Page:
Numerous media outlets have told the story of the nursing home residents at Rehabilitation Center at Hollywood Hills. The nursing home failed to have a backup generator or an emergency plan to evacuate the residents after the nursing home lost air-conditioning after Hurricane Irma. State and federal regulations (and common sense and decency) require nursing home residents to be evacuated if it gets too hot inside
The nursing home appeared to have electricity, but the hurricane had knocked out power in a critical spot: A tree had apparently hit the transformer that powered the cooling system, intensifying the subtropical heat from oppressive to fatal.
By Wednesday of this week, residents needed to be evacuated immediately. Checking the nursing home room by room, the hospital staff found four people who were already dead and nearly 40 others were critical. The workers rushed them to Memorial’s emergency room. Four were so ill that they died soon after arriving. Rescue workers saved more than 100 residents. Dozens of hospital workers established a command center outside, giving red wristbands to patients with critical, life-threatening conditions.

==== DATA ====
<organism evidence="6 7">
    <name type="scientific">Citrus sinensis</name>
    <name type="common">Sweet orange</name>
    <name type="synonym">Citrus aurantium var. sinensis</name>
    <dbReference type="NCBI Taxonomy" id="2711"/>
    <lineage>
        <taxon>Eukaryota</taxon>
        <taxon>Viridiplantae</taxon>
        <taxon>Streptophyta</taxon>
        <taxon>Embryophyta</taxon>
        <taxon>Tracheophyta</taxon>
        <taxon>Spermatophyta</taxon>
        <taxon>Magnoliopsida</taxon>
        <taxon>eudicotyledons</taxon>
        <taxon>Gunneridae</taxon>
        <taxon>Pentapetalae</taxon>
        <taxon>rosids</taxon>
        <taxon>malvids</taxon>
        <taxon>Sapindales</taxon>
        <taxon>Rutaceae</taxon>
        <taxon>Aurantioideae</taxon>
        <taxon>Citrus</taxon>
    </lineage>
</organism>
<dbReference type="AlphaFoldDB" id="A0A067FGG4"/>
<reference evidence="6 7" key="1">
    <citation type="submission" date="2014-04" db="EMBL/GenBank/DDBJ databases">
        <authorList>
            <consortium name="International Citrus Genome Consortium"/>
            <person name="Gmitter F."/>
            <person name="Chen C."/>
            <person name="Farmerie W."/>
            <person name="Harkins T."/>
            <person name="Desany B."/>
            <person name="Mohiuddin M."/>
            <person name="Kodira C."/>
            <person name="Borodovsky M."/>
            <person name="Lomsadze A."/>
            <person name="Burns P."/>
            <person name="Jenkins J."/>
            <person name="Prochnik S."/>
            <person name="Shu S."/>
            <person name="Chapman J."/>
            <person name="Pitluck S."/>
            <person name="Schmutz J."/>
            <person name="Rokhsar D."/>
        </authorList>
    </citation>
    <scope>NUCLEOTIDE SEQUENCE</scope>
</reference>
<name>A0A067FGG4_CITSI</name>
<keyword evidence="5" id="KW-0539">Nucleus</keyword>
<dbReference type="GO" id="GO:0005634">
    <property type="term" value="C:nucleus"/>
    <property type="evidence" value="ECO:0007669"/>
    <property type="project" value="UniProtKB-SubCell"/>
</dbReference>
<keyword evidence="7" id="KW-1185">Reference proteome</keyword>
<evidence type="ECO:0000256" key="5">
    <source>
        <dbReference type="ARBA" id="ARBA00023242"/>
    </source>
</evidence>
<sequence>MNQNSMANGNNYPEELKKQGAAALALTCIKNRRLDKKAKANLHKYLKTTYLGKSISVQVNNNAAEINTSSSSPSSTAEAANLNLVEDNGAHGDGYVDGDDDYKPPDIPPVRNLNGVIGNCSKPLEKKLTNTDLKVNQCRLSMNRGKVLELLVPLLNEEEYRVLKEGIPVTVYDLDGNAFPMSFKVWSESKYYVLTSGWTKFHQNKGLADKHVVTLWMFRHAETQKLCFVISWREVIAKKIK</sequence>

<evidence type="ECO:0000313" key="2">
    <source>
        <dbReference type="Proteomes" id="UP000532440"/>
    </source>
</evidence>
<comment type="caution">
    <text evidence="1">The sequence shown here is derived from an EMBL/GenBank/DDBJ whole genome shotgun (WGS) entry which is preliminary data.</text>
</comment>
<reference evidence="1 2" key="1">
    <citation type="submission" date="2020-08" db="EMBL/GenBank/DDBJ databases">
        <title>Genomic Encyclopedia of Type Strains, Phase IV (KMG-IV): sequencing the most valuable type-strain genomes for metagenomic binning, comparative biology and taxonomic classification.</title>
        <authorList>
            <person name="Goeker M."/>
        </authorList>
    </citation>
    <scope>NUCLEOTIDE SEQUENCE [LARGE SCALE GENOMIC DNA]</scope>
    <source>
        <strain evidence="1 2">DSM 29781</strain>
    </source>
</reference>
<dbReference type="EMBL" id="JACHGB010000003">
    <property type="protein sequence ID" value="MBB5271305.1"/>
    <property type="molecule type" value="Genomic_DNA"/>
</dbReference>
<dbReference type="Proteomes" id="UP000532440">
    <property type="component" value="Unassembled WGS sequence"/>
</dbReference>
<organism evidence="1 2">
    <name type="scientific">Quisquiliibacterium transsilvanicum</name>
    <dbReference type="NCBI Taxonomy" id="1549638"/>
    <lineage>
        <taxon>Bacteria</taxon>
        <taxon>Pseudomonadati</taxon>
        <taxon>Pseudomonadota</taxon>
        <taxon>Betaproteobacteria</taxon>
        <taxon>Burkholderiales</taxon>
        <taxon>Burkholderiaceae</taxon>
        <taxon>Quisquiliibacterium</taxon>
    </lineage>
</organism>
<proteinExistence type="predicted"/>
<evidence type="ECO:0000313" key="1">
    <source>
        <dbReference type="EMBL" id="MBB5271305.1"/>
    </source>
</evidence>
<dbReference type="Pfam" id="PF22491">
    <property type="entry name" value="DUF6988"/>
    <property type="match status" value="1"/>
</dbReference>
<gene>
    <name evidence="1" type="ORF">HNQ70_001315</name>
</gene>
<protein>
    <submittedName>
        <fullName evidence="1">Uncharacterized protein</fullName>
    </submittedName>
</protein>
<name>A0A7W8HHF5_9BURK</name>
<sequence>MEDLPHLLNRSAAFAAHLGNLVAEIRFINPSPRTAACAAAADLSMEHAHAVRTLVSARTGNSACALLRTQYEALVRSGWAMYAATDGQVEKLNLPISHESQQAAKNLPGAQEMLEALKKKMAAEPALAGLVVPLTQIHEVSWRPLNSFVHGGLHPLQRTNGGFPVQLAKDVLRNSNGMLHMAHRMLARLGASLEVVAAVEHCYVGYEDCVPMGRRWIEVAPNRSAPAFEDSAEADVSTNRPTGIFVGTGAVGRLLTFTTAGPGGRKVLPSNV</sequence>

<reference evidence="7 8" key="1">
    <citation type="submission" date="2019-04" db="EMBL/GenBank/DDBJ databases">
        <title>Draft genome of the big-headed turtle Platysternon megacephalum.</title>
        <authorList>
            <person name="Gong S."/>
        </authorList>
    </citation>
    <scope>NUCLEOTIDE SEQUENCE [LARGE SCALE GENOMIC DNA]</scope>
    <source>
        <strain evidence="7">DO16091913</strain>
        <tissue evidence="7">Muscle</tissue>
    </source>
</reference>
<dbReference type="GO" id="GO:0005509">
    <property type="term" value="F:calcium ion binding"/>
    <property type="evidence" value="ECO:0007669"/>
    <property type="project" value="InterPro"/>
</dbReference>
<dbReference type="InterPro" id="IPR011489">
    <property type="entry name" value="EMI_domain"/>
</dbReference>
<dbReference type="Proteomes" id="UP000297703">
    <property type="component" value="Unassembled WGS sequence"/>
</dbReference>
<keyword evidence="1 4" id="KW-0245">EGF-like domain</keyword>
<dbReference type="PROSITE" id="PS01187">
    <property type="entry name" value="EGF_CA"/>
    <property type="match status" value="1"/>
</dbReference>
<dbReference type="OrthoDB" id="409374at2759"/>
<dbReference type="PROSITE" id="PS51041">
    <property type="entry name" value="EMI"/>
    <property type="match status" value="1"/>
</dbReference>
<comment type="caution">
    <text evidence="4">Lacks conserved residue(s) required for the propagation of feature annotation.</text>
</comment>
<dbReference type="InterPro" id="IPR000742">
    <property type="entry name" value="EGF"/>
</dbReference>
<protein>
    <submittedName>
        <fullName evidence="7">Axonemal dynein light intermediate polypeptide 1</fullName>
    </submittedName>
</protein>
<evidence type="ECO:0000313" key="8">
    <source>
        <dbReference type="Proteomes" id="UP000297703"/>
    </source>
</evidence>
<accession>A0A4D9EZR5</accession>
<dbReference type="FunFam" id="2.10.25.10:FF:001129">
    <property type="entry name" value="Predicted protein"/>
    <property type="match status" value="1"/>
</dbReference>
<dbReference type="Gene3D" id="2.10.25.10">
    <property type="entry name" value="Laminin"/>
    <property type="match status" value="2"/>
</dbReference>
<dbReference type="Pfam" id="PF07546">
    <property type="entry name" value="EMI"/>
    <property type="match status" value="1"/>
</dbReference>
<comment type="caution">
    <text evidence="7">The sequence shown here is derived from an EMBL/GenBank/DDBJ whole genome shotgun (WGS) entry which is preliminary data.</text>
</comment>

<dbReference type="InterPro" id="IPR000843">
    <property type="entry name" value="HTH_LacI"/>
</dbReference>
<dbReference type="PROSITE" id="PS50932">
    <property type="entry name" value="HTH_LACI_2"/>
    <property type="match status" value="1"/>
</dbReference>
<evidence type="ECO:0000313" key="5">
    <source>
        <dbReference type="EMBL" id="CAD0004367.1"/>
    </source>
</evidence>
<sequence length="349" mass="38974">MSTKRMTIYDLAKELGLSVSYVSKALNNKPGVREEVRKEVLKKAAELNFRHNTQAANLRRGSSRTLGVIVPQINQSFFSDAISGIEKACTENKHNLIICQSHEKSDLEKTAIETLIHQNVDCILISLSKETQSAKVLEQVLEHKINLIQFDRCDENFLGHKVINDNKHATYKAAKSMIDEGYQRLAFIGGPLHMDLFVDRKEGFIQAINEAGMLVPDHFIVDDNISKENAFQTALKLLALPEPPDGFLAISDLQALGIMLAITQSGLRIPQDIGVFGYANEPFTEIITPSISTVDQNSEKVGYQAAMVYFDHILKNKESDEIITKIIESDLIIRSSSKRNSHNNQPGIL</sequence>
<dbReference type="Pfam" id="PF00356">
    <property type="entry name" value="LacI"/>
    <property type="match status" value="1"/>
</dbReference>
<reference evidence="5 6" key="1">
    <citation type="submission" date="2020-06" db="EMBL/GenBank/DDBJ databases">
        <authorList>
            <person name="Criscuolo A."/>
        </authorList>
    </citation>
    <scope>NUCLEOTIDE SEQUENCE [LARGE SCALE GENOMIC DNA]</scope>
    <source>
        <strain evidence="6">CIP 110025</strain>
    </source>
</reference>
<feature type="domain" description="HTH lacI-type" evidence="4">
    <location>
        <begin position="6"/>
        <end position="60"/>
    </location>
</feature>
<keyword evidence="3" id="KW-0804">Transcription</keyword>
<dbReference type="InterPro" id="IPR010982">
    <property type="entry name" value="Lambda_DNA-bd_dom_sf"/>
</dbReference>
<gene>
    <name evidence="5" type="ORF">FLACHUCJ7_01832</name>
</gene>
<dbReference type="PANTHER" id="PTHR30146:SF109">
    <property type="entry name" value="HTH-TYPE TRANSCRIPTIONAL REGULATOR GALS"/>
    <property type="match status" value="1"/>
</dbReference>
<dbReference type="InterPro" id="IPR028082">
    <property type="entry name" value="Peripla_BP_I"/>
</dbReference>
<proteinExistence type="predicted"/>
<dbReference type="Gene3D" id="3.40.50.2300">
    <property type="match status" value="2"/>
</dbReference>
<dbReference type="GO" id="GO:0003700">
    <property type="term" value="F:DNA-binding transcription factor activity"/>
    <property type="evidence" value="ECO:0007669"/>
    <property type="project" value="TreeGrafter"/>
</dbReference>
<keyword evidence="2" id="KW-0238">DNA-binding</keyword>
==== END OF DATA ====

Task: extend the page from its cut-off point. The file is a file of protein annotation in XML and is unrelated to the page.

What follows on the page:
Florida requires nursing homes to ensure emergency power in a disaster as well as food, water, staffing and 72 hours of supplies. A new federal rule, which takes effect in November, adds that the alternative source of energy must be capable of maintaining safe temperatures. Florida officials had cited a deficiency related to the building’s generator as recently as February 2016. An inspection called for backup power systems to be “installed, tested and maintained” by March 2016, records show.
The 152-bed nursing home was acquired in 2015 by Larkin Community Hospital, a growing Miami-area network that includes hospitals, nursing homes and assisted living facilities. Larkin Community were among defendants who paid $15.4 million in 2006 to settle federal and state civil claims that the hospital paid kickbacks to doctors in exchange for patient admissions.